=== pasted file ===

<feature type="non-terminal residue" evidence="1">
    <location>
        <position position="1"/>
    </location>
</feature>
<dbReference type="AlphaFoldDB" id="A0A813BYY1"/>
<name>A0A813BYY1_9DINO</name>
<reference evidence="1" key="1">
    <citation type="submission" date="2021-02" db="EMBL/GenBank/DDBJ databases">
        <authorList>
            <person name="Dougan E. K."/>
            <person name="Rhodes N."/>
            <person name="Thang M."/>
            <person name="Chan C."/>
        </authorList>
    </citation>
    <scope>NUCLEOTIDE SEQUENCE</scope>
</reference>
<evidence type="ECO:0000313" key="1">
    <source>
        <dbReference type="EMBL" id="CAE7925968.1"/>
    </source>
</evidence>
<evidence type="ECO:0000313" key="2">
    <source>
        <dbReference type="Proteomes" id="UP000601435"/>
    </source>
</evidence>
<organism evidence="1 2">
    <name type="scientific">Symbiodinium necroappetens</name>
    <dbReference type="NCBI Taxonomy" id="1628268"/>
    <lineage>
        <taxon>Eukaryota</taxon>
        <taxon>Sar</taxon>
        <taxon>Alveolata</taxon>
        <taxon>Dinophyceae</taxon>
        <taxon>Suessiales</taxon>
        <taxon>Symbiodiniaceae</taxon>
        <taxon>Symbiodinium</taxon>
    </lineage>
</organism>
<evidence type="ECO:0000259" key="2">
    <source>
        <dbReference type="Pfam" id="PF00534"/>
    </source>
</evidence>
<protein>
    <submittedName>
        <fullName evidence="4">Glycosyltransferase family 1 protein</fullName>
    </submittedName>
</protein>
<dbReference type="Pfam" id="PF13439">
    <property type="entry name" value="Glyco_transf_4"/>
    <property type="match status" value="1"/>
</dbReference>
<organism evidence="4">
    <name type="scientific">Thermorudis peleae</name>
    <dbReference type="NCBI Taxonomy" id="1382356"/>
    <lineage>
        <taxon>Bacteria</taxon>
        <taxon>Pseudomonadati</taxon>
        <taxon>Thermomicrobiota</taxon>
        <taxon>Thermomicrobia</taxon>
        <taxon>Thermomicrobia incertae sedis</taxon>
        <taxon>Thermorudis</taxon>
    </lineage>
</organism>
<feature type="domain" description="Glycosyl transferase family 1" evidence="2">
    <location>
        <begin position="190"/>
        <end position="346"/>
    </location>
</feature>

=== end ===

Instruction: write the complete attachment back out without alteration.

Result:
<feature type="non-terminal residue" evidence="1">
    <location>
        <position position="1"/>
    </location>
</feature>
<dbReference type="AlphaFoldDB" id="A0A813BYY1"/>
<name>A0A813BYY1_9DINO</name>
<reference evidence="1" key="1">
    <citation type="submission" date="2021-02" db="EMBL/GenBank/DDBJ databases">
        <authorList>
            <person name="Dougan E. K."/>
            <person name="Rhodes N."/>
            <person name="Thang M."/>
            <person name="Chan C."/>
        </authorList>
    </citation>
    <scope>NUCLEOTIDE SEQUENCE</scope>
</reference>
<evidence type="ECO:0000313" key="1">
    <source>
        <dbReference type="EMBL" id="CAE7925968.1"/>
    </source>
</evidence>
<evidence type="ECO:0000313" key="2">
    <source>
        <dbReference type="Proteomes" id="UP000601435"/>
    </source>
</evidence>
<organism evidence="1 2">
    <name type="scientific">Symbiodinium necroappetens</name>
    <dbReference type="NCBI Taxonomy" id="1628268"/>
    <lineage>
        <taxon>Eukaryota</taxon>
        <taxon>Sar</taxon>
        <taxon>Alveolata</taxon>
        <taxon>Dinophyceae</taxon>
        <taxon>Suessiales</taxon>
        <taxon>Symbiodiniaceae</taxon>
        <taxon>Symbiodinium</taxon>
    </lineage>
</organism>
<evidence type="ECO:0000259" key="2">
    <source>
        <dbReference type="Pfam" id="PF00534"/>
    </source>
</evidence>
<protein>
    <submittedName>
        <fullName evidence="4">Glycosyltransferase family 1 protein</fullName>
    </submittedName>
</protein>
<dbReference type="Pfam" id="PF13439">
    <property type="entry name" value="Glyco_transf_4"/>
    <property type="match status" value="1"/>
</dbReference>
<organism evidence="4">
    <name type="scientific">Thermorudis peleae</name>
    <dbReference type="NCBI Taxonomy" id="1382356"/>
    <lineage>
        <taxon>Bacteria</taxon>
        <taxon>Pseudomonadati</taxon>
        <taxon>Thermomicrobiota</taxon>
        <taxon>Thermomicrobia</taxon>
        <taxon>Thermomicrobia incertae sedis</taxon>
        <taxon>Thermorudis</taxon>
    </lineage>
</organism>
<feature type="domain" description="Glycosyl transferase family 1" evidence="2">
    <location>
        <begin position="190"/>
        <end position="346"/>
    </location>
</feature>